Due to Oedipa's lack in empathy, she is able to successfully exert agency. Oedipa achieves this by managing multiple subject positions, while still simultaneously controlling her paranoia. The first and most crucial step when attempting to challenge one's cultural environment, is to eliminate all of one's empathy. Fortunately for Oedipa, she was already on the right track to begin with, as she failed to maintain any empathetic or meaningful relationships in her life. The only shred of evidence found in the book where Oedipa had possessed empathy was when she coddled the old man. However, she only provides this comfort for a brief moment before reverting back to her un-empathetic ways and telling the old man his friend will likely die, and that she cannot help him. Though Oedipa's insufficient amount of empathy most likely hurt the people close to her, it is merely possible to exert agency if you have healthy and maintained relationships. People similar to Oedipa may find the way in which she neglects her friends very impressive. Jean Baudrillard writes "Simulation is no longer that of a territory, a referential being or a substance. It is the generation by models of real without origin or reality: a hyperreal." This quote suggest that there is indeed a hyperreal world out there, and Oedipa as well as people alike should be skeptical. According to people alike, the most beneficial tactic one can use in challenging and reverting against ideology i.e exerting agency, is by omitting empathy from one's personal traits. Due to the fact that Oedipa has a very small amount of empathy, if any, it in turn allows her to inhabit multiple subject positions, which is the second most important part in exerting agency over one's cultural environment. .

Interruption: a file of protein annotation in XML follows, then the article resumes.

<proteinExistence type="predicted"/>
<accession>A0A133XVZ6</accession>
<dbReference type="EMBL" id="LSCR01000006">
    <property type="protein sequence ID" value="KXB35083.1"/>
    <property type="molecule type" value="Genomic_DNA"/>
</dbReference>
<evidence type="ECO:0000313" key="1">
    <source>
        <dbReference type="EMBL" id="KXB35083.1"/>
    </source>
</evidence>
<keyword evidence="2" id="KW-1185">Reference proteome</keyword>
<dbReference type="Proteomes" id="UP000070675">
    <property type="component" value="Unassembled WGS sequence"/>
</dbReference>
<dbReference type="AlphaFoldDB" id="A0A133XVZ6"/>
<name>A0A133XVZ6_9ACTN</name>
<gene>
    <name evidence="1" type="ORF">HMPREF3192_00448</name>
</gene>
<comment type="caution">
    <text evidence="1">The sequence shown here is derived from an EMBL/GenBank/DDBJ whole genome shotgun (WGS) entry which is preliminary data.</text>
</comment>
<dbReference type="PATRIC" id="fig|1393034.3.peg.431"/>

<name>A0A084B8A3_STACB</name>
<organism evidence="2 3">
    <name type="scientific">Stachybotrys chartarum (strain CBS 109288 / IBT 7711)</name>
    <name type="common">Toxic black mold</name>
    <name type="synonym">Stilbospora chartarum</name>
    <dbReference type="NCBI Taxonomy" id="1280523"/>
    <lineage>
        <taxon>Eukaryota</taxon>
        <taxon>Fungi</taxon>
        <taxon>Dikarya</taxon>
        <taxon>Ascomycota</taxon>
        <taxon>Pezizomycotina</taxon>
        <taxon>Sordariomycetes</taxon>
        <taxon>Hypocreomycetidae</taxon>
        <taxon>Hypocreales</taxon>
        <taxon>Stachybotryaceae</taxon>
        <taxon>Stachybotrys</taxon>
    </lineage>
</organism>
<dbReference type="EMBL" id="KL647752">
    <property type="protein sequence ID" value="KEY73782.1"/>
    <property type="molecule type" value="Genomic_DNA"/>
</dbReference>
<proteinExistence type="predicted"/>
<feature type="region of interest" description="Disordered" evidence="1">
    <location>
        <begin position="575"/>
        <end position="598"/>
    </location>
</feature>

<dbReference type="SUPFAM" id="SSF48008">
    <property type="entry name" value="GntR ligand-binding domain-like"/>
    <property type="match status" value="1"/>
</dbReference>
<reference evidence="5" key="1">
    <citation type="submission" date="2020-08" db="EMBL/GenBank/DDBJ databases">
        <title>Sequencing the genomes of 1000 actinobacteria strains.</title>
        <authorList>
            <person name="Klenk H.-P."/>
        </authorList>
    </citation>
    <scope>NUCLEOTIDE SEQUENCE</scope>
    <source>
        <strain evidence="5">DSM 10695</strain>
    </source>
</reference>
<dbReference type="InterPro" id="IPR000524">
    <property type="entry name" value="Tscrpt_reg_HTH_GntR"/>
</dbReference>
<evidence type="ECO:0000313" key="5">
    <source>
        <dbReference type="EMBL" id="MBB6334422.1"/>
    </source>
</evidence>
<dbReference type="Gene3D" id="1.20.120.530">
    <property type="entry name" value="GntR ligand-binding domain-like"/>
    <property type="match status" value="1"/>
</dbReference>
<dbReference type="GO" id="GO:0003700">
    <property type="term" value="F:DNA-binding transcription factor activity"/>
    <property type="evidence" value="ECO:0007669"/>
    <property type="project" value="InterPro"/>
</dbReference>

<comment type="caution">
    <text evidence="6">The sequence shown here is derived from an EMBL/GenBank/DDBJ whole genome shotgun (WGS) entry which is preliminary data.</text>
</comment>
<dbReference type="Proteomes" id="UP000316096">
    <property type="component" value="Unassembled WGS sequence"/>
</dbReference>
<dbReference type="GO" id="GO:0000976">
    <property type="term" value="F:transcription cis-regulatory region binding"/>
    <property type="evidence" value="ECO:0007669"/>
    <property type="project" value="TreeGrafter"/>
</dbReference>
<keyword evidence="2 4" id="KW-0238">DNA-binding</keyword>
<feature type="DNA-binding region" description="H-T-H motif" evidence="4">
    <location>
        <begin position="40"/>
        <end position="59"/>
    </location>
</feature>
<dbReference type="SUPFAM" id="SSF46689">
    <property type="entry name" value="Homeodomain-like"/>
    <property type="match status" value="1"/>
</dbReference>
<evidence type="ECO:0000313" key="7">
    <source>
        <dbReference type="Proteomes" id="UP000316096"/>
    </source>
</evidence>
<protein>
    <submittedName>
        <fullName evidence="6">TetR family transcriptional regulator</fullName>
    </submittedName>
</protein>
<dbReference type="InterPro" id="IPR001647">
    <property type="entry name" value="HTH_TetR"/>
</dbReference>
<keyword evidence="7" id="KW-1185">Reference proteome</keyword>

As Oedipa begins to lose the bit of empathy she had left, it allows her to shamelessly inhabit multiple subject positions, which further her journey in successfully exerting agency.